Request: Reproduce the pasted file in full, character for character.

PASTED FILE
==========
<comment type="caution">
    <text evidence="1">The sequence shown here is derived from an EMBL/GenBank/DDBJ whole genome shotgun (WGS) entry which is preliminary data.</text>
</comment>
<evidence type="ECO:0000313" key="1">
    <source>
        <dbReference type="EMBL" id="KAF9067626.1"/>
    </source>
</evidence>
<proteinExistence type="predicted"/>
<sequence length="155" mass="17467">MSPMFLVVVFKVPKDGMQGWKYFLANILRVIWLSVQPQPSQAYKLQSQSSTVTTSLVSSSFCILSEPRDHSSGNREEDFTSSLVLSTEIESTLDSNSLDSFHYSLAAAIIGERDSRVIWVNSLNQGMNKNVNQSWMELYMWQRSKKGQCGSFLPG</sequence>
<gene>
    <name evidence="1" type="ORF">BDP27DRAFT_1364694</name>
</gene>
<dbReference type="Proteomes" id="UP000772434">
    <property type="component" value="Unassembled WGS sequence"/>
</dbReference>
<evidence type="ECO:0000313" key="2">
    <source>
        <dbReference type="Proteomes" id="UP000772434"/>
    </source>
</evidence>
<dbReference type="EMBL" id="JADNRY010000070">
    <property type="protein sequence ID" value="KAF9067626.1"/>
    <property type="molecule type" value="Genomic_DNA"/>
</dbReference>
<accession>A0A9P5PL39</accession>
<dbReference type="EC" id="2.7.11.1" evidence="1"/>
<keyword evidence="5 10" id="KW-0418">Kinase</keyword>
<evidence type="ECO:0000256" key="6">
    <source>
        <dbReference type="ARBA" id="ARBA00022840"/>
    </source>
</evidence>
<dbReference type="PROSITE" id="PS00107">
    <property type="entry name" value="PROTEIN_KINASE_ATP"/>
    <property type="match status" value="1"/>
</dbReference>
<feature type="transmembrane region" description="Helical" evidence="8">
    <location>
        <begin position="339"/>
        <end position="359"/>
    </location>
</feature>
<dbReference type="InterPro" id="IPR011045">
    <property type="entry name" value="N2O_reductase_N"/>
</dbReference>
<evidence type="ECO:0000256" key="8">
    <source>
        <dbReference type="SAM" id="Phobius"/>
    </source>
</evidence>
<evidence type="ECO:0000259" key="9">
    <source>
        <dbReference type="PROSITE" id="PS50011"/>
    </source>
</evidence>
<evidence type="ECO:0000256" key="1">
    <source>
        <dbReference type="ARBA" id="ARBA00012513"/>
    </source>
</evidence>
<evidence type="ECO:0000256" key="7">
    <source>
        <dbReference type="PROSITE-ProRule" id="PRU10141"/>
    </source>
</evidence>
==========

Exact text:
<comment type="caution">
    <text evidence="1">The sequence shown here is derived from an EMBL/GenBank/DDBJ whole genome shotgun (WGS) entry which is preliminary data.</text>
</comment>
<evidence type="ECO:0000313" key="1">
    <source>
        <dbReference type="EMBL" id="KAF9067626.1"/>
    </source>
</evidence>
<proteinExistence type="predicted"/>
<sequence length="155" mass="17467">MSPMFLVVVFKVPKDGMQGWKYFLANILRVIWLSVQPQPSQAYKLQSQSSTVTTSLVSSSFCILSEPRDHSSGNREEDFTSSLVLSTEIESTLDSNSLDSFHYSLAAAIIGERDSRVIWVNSLNQGMNKNVNQSWMELYMWQRSKKGQCGSFLPG</sequence>
<gene>
    <name evidence="1" type="ORF">BDP27DRAFT_1364694</name>
</gene>
<dbReference type="Proteomes" id="UP000772434">
    <property type="component" value="Unassembled WGS sequence"/>
</dbReference>
<evidence type="ECO:0000313" key="2">
    <source>
        <dbReference type="Proteomes" id="UP000772434"/>
    </source>
</evidence>
<dbReference type="EMBL" id="JADNRY010000070">
    <property type="protein sequence ID" value="KAF9067626.1"/>
    <property type="molecule type" value="Genomic_DNA"/>
</dbReference>
<accession>A0A9P5PL39</accession>
<dbReference type="EC" id="2.7.11.1" evidence="1"/>
<keyword evidence="5 10" id="KW-0418">Kinase</keyword>
<evidence type="ECO:0000256" key="6">
    <source>
        <dbReference type="ARBA" id="ARBA00022840"/>
    </source>
</evidence>
<dbReference type="PROSITE" id="PS00107">
    <property type="entry name" value="PROTEIN_KINASE_ATP"/>
    <property type="match status" value="1"/>
</dbReference>
<feature type="transmembrane region" description="Helical" evidence="8">
    <location>
        <begin position="339"/>
        <end position="359"/>
    </location>
</feature>
<dbReference type="InterPro" id="IPR011045">
    <property type="entry name" value="N2O_reductase_N"/>
</dbReference>
<evidence type="ECO:0000256" key="8">
    <source>
        <dbReference type="SAM" id="Phobius"/>
    </source>
</evidence>
<evidence type="ECO:0000259" key="9">
    <source>
        <dbReference type="PROSITE" id="PS50011"/>
    </source>
</evidence>
<evidence type="ECO:0000256" key="1">
    <source>
        <dbReference type="ARBA" id="ARBA00012513"/>
    </source>
</evidence>
<evidence type="ECO:0000256" key="7">
    <source>
        <dbReference type="PROSITE-ProRule" id="PRU10141"/>
    </source>
</evidence>